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Bernstein seconds me:

[T]his has been, so far, a very productive Congress.  Note that he's now rated by Politifact as having fulfilled over a fifth of his campaign promises  (and about a third if compromises, such as state instead of national insurance exchanges, are included), for what it's worth.  That's without the big items still out there: banking (fairly likely), climate (still unlikely, but not impossible), and immigration (I'd be shocked)...am I missing any?  And it's also without all the small things that will happen.  Of course, that alone doesn't make Barack Obama a successful president, whatever that means.  But those who are focused only on what hasn't happened, or what has been compromised, are missing the big picture here.

Here we are a year and a half in and what do we see? 

An end to illegal torture of terror suspects. A beginning to a saner method of detaining, trying and convicting terror suspects.

Adept handling of the worst financial crisis and recession since the 1930s, leading to a profitable bank bailout (excluding Freddie and Fannie) and a return to growth. Check.

Salvaging of the automobile industry, which is now showing signs of life.

Passage of an ambitious stimulus package that has helped repair many crumbling parts of the US infrastructure and poured money into green industry.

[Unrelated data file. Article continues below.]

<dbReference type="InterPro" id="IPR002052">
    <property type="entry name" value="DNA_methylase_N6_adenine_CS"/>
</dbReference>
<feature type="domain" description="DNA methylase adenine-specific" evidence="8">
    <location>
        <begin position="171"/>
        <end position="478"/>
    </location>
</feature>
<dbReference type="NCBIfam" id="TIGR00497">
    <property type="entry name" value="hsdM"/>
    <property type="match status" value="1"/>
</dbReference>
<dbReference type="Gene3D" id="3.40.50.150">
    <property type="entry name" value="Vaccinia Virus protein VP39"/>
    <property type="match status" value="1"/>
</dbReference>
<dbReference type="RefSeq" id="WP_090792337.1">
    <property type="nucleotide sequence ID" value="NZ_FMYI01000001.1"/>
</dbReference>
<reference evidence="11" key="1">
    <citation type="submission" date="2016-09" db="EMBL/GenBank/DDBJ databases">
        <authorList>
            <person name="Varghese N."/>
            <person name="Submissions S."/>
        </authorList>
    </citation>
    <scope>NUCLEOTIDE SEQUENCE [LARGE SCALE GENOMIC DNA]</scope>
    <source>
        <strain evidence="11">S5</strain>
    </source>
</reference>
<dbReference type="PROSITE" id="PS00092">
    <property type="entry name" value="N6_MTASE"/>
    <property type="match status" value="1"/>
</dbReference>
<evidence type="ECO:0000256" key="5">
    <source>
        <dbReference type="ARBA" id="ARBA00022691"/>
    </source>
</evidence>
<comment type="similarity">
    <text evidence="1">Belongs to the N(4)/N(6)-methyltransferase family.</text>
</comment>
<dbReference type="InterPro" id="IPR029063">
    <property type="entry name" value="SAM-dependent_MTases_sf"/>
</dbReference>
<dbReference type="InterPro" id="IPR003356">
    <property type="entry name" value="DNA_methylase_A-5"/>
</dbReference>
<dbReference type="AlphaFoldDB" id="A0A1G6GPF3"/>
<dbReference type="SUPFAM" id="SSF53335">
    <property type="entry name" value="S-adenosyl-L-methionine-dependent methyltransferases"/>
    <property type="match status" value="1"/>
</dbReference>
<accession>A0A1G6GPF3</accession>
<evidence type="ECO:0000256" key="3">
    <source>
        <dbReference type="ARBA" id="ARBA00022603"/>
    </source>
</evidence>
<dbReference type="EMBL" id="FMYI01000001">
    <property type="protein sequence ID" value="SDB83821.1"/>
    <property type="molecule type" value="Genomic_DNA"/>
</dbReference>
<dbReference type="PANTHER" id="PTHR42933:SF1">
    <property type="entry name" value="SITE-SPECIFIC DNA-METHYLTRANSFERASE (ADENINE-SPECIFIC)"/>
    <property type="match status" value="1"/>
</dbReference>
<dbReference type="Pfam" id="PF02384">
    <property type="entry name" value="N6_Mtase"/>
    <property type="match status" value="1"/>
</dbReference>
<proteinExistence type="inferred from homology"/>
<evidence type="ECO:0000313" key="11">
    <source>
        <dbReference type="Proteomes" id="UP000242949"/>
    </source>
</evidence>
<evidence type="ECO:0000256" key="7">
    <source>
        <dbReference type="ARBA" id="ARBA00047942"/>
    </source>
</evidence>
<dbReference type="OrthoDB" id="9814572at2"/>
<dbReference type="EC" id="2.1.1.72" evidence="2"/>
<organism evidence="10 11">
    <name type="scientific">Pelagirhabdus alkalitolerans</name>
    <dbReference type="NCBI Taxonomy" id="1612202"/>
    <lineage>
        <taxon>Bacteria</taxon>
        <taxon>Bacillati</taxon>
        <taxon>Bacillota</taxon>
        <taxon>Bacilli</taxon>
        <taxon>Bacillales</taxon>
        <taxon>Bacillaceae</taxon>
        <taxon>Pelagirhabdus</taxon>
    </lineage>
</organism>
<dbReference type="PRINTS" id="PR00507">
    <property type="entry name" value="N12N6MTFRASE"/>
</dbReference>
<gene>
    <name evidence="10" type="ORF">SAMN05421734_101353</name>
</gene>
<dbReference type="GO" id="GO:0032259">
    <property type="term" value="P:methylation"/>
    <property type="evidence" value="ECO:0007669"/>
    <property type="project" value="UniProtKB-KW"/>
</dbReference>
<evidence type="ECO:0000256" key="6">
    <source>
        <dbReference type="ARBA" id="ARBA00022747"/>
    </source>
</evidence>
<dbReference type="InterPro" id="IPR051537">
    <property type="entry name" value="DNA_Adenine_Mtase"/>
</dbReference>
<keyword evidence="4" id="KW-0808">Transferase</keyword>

The biggest social policy reform since LBJ - guaranteeing access to health insurance for all Americans.

Financial re-regulation of an out-of-control Wall Street, and the beginnings of real scrutiny (see Goldman) of the self-serving corruption at the heart of the financial industry.

Repaired relations with Russia, leading to a new START treaty, and better relations with China, leading to a revaluation of the yuan.

Joint Chiefs' endorsement of ending Don't Ask Don't Tell.

A tough re-balancing of the US position in the Middle East, away from the Likudnik-oriented jerking knees of the last eight years, and an assertion that US foreign policy should be conducted to advance the interests of the United States, not the interests of a belligerent faction in a foreign country.

My view is that Obama should aim for immigration reform next. Why? We need it. And it will force the GOP into an even whiter, nastier, angrier posture as they fight for the midterms. The long-term damage to the GOP among Hispanics will cement Democratic electoral dominance for quite a while.

Change we can believe in? How much more could you possibly have asked for in eighteen months?

This is a dramatically effective administration.

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